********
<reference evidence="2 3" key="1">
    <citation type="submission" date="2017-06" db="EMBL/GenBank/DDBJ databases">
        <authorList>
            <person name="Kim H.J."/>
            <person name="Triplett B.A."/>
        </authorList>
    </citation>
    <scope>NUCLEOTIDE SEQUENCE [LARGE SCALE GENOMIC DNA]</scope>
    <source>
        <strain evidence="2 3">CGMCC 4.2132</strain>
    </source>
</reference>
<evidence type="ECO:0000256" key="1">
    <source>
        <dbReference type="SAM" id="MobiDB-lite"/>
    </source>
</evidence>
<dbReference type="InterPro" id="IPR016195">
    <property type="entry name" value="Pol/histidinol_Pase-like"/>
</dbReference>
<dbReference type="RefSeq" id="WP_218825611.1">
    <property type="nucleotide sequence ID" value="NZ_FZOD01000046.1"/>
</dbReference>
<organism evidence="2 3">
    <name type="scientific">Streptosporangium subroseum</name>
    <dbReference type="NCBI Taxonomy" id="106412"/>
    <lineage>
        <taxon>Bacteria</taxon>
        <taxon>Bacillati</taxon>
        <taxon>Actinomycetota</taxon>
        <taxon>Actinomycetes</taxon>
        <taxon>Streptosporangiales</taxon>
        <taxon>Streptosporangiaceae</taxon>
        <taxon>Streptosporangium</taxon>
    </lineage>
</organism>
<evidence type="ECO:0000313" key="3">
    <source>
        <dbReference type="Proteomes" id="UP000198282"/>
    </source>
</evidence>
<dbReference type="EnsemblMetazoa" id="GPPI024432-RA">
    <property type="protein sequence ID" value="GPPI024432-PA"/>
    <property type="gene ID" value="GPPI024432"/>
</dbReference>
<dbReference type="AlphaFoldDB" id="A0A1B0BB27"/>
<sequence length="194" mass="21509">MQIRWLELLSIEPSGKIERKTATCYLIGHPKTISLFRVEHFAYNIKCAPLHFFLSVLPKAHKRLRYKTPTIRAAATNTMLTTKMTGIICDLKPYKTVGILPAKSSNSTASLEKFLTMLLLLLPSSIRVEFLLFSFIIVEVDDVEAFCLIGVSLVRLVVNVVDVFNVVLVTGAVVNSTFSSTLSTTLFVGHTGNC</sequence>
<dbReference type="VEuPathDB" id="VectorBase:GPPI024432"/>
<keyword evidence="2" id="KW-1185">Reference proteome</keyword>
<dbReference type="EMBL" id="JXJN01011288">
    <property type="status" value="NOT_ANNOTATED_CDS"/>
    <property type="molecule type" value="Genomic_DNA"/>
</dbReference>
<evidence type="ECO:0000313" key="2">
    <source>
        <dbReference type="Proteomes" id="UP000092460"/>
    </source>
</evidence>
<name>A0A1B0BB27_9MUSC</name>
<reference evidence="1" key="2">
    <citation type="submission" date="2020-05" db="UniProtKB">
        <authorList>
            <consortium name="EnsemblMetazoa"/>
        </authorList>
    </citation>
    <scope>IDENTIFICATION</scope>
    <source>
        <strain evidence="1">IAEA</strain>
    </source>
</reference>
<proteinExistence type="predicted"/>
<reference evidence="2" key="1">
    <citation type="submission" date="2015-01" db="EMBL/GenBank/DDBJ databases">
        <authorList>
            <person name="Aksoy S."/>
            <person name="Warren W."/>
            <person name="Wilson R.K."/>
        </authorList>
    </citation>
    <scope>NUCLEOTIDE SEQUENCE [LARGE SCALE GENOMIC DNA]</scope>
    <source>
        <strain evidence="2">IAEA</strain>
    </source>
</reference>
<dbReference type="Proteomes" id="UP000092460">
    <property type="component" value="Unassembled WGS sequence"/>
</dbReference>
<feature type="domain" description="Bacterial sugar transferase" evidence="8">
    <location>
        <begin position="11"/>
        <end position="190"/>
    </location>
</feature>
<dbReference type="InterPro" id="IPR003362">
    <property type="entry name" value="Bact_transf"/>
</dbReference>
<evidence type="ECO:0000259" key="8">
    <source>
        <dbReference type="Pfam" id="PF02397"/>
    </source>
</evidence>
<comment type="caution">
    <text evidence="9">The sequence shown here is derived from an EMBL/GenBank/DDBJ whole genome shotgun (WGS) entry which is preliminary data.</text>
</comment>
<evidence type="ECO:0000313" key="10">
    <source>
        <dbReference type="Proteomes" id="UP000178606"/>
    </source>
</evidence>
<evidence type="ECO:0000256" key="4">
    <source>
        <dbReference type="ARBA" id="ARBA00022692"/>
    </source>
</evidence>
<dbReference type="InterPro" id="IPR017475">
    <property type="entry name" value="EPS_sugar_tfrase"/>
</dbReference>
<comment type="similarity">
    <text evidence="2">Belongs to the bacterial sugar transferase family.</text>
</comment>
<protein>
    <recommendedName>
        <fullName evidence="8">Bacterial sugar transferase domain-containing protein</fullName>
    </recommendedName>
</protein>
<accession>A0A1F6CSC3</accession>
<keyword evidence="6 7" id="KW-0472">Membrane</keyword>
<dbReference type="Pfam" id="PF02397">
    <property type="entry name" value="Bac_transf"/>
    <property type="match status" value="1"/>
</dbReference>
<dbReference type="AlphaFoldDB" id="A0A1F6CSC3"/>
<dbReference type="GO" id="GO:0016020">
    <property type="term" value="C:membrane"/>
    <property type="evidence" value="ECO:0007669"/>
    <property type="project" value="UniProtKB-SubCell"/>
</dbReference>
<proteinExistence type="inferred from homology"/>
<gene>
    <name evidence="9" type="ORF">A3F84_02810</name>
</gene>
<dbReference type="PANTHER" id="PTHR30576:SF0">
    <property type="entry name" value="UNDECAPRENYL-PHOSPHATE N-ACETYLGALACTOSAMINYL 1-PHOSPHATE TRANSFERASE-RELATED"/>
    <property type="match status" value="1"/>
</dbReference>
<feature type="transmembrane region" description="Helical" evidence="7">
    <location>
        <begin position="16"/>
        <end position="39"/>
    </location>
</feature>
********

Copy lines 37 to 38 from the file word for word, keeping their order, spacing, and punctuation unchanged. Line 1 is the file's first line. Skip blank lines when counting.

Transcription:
<evidence type="ECO:0000313" key="3">
    <source>